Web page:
ABA-BLOG: In the previous posts, the importance of in-depth all-round training for bodyworkers was addressed, especially in between the lines in Ken Dychtwald’s overview of what good bodywork can achieve. Only someone very well schooled in the field would ever be able to accomplish what Ken is pointing to. What about your training? Was it encompassing? Did it enable you to do some of the things Ken is talking about?
GAGORI: YES, it was; and YES, it did.
ABA-BLOG: I mean, not just by enabling you to give a good massage, which is a pleasant enough experience although the pleasure doesn’t last, of course. What I want to know is, if through your bodywork, were you able to coach someone to the point that his or her own life changed for the better? Not for a moment, but for good?
GAGORI: YES, again. Such things happened and continue to happen.
ABA-BLOG: You don’t elaborate much.
GAGORI: May be, because if I get warmed up to the subject, I won’t stop talking for a while.
ABA-BLOG: Be my guest.
GAGORI: Well, what I had the good fortune to receive through the people with whom I trained, turned out to be much more than a solid schooling in bodywork; it was more like a complete education. It changed my life. It did not only give me the tools for a career. It gave me self-knowledge, self-assurance, broadened my horizons, and enabled me to become a self-made woman. That’s some development.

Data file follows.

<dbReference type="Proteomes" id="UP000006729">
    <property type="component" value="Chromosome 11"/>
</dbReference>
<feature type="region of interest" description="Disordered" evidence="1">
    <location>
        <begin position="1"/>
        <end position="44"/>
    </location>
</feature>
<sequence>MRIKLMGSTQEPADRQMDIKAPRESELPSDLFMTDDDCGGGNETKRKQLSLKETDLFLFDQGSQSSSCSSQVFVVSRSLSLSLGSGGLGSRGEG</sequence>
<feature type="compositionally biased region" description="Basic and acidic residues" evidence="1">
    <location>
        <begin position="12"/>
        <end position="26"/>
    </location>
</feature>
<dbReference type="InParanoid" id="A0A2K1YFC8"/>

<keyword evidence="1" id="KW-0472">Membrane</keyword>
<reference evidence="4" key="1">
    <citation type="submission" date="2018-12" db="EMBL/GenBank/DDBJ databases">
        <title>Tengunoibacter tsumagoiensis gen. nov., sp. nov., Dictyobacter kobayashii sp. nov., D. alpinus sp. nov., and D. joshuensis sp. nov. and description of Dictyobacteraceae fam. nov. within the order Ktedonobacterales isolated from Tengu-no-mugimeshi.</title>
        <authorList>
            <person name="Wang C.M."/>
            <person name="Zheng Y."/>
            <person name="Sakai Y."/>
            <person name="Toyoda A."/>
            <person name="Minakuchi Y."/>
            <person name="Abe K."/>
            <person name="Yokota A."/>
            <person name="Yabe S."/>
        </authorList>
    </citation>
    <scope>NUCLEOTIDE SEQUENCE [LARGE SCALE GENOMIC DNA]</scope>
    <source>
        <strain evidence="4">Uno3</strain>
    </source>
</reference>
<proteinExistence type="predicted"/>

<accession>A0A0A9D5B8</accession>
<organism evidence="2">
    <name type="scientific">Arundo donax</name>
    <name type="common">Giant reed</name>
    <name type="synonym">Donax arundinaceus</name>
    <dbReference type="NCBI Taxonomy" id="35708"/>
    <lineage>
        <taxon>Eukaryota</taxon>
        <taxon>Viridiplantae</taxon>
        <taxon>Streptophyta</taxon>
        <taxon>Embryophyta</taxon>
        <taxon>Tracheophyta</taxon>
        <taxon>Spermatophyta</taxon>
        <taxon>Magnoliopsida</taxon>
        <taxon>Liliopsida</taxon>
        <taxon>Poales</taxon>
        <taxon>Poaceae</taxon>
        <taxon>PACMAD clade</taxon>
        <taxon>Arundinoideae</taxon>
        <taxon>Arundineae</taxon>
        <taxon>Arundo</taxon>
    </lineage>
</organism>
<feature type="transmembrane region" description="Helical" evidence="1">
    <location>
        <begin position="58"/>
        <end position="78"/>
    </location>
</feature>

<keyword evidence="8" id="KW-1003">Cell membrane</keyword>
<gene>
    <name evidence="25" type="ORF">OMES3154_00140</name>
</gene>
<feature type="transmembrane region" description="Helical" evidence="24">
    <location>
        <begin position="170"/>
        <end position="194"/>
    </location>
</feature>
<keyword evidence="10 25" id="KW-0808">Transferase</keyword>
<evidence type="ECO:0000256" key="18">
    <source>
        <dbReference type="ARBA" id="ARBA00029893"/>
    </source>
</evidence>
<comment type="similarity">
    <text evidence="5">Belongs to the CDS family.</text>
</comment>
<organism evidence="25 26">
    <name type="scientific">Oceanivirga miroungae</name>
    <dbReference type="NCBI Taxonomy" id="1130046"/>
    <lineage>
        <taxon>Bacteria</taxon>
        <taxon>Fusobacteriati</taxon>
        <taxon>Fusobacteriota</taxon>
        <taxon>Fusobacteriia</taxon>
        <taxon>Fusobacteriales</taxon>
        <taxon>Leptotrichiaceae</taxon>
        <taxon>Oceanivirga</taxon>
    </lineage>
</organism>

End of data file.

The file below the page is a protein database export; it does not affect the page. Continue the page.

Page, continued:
ABA-BLOG: It is hard to believe that taking a course could bring that about.
GAGORI: As I said, it was an education, not a course. It started with a 300-hour course or training in a variety of forms of bodywork, body psychology, tai chi for better posture, treatment etiquette and so forth, taught in four modules. These were followed by a 2-year apprenticeship, so to speak, when I was invited to serve as an assistant to the trainers in three more 300-hour courses and learned so much more. In addition I took part in several 5-day retreats in Tibetan yoga and attended seminars in self-inquiry all with the same trainers, very traditionally Indian in some ways, especially the self-inquiry part, but very modern at the same time. So, if you add all of this up, I must have spent 2400 hours on my training and would not want to miss a minute of it. Really, not even one of the bad minutes when I felt lousy, or inadequate, or was hurting because I had run into the brick wall of my own mind, or preconceived ideas; or felt challenged, because it appeared that my instructors demanded so much, or did not appreciate me or my needs nearly enough.